1 Million PlayStation Owners Only Play Call of Duty

Would you buy an expensive console just for one video game? Probably not. However, according to Sony, about 1 million PlayStation owners only play Call of Duty. That’s it. Nothing else.

The ongoing trial between Microsoft and the FTC follows after Xbox’s lawyers and execs spent more than a year trying to convince various governments to let the company buy Call of Duty and Warcraft publisher Activision Blizzard for $69 billion. The current court hearing isn’t about blocking the deal, but instead pausing it so the FTC has more time to “evaluate the antitrust merits” of the case. And as the hearing has gone on, more and more internal documents, emails, and depositions have been released, giving us juicy details about the companies involved.

For example, in a letter from PlayStation boss Jim Ryan to the FTC, we learn all sorts of interesting data on how many people are playing Call of Duty across PlayStation consoles. And yes, in this letter, Ryan says that in 2021 “about 1 million users spent 100% of their gaming time” playing just Call of Duty.

As reported by The Verge, Ryan also says that about 6 million PlayStation gamers spent more than 70% of their gaming time playing just Call of Duty. And on average, in 2021, Call of Duty players sunk over 100 hours a year playing CoD. Sony supplied these numbers to show that if Call of Duty was to become an Xbox exclusive, it would financially hurt the company and punish PlayStation players who mostly (or only) play CoD. Of course, other internal emails reveal that Sony probably isn’t that worried about losing Call of Duty. 

As someone who plays countless games across every platform I own, the idea of spending 70% or even all of your gaming time on one video game seems hard to comprehend. There are so many amazing games, many free ones too, that these players could check out. Some of these games are even shooters, just like Call of Duty. But nope! Instead, these people bought a PlayStation console, hooked it up, installed Call of Duty-whatever-edition-it-was-that-year, and just played that. Wild.

The Call of Duty data wasn’t meant for the public to see

Oh and here’s something funny: You and I shouldn’t even know any of these stats! 

The documents where these stats originate from were part of a series that weren’t properly redacted by whoever was meant to do that. The likely error, as theorized by some online, is they used a cheap marker that didn’t completely block out the important bits. Whoops! But we all benefit from that marker mishap and now we know more than we shouldn’t.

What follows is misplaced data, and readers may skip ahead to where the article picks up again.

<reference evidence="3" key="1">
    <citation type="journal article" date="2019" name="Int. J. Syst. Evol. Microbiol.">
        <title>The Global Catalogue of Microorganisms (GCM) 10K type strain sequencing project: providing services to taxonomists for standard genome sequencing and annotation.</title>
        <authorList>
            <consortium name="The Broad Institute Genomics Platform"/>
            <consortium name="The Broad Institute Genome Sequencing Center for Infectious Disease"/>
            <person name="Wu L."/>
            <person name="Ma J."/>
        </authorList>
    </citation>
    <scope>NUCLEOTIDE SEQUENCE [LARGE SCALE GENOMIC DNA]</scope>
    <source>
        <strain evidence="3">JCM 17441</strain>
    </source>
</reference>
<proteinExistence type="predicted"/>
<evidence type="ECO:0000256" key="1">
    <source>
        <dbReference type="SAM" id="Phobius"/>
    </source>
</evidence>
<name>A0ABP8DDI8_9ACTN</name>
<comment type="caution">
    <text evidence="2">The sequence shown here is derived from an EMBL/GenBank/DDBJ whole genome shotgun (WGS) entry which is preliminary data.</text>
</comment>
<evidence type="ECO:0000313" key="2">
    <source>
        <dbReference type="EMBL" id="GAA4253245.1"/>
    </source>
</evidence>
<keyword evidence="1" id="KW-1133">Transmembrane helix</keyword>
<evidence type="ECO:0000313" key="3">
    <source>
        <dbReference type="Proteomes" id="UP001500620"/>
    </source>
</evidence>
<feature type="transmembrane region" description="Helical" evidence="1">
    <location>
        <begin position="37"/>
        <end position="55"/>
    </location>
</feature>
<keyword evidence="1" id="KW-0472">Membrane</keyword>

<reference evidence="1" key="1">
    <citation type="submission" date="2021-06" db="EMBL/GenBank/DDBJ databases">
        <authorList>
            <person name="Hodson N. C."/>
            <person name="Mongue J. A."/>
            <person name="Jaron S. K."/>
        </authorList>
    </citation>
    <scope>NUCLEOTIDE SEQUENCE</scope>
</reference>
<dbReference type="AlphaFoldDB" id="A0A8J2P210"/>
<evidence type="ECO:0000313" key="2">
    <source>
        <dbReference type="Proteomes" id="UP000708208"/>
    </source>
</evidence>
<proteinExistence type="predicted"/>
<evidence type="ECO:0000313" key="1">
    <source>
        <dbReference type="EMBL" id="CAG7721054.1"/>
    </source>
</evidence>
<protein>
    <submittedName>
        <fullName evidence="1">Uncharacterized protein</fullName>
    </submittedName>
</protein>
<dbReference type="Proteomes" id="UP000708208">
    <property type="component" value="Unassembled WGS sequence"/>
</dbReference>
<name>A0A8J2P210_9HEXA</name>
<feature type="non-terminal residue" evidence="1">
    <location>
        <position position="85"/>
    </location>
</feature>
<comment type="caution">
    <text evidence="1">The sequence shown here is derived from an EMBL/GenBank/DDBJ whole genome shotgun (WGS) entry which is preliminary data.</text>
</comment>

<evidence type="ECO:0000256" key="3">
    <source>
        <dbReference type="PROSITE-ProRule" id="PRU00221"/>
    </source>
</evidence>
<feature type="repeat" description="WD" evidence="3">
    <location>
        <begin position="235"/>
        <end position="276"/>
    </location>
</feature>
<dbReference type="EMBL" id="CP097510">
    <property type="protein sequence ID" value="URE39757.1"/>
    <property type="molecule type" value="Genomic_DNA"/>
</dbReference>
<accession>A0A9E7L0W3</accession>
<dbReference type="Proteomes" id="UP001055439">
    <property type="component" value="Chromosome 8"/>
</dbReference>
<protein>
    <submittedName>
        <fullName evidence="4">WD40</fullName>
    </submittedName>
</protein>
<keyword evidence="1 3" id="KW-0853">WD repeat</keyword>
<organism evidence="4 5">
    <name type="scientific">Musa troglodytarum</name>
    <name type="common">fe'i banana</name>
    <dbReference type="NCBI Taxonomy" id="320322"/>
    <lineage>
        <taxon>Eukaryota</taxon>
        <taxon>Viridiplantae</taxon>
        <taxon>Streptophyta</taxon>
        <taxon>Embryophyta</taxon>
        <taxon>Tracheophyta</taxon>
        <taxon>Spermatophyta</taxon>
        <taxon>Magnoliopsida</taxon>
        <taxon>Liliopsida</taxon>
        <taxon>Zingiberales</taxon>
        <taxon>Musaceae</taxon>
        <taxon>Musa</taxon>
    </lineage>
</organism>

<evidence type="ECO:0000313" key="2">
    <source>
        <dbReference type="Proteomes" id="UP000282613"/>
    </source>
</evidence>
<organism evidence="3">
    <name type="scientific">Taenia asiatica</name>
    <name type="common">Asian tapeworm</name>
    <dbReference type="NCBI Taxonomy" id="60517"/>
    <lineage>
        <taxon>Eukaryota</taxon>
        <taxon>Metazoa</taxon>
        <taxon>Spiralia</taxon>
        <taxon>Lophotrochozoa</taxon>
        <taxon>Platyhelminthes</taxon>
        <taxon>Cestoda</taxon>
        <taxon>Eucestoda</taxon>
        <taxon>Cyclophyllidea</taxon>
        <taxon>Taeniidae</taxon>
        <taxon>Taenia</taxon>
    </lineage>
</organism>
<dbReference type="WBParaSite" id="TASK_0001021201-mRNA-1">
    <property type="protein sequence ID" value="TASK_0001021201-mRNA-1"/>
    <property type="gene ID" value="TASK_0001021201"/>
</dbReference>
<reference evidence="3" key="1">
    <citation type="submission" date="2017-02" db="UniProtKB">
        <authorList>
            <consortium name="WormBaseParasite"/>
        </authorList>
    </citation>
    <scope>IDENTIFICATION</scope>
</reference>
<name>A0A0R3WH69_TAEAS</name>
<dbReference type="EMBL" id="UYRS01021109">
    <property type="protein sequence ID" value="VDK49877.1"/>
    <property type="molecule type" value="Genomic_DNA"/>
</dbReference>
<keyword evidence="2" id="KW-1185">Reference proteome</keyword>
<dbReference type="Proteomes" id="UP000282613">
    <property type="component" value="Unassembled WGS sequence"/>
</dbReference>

A similar thing happened earlier this week involving some Microsoft docs that showed other companies the tech giant was looking to acquire next. That was published without any redactions which was, seemingly, a mistake as a later version was redacted. All this secret knowledge slipping into my fingers via poorly redacted documents is quite fun. I feel like a spy in a movie. A boring movie about video game sales data, but still, a spy movie!

Call Of Duty Now Makes Cheaters See Fake Enemies

Developers Infinity Ward and Raven Software have introduced new anti-cheat tech that’ll troll Call of Duty: Modern Warfare 2 and Warzone 2.0 hackers in a hilarious way: introducing hallucinations that only cheaters can see.

Activision has worked on curbing hackers in the past through its proprietary Call of Duty anti-cheat system Ricochet, implementing software that thwarts cheaters by snatching their guns, making legit players invisible, and banning them outright. This new mitigation tactic for the twin shooters, called hallucinations, is yet another way to detect and yeet cheaters to create a fairer game.

Hallucinations will out Call of Duty cheaters

Team Ricochet took to the official Call of Duty website on June 29 to share a progress report now that season four in both games is underway. In the post, Team Ricochet revealed the new mitigation tactic is meant to clock cheaters, explaining that hallucinations will place decoy characters in the game that look like real players but are merely a clone to essentially out a cheater.

Two Modern Warfare 2 soldiers stand side-by-side in front of the barrel of the player's pistol.

One of these is not like the other.
Image: Activision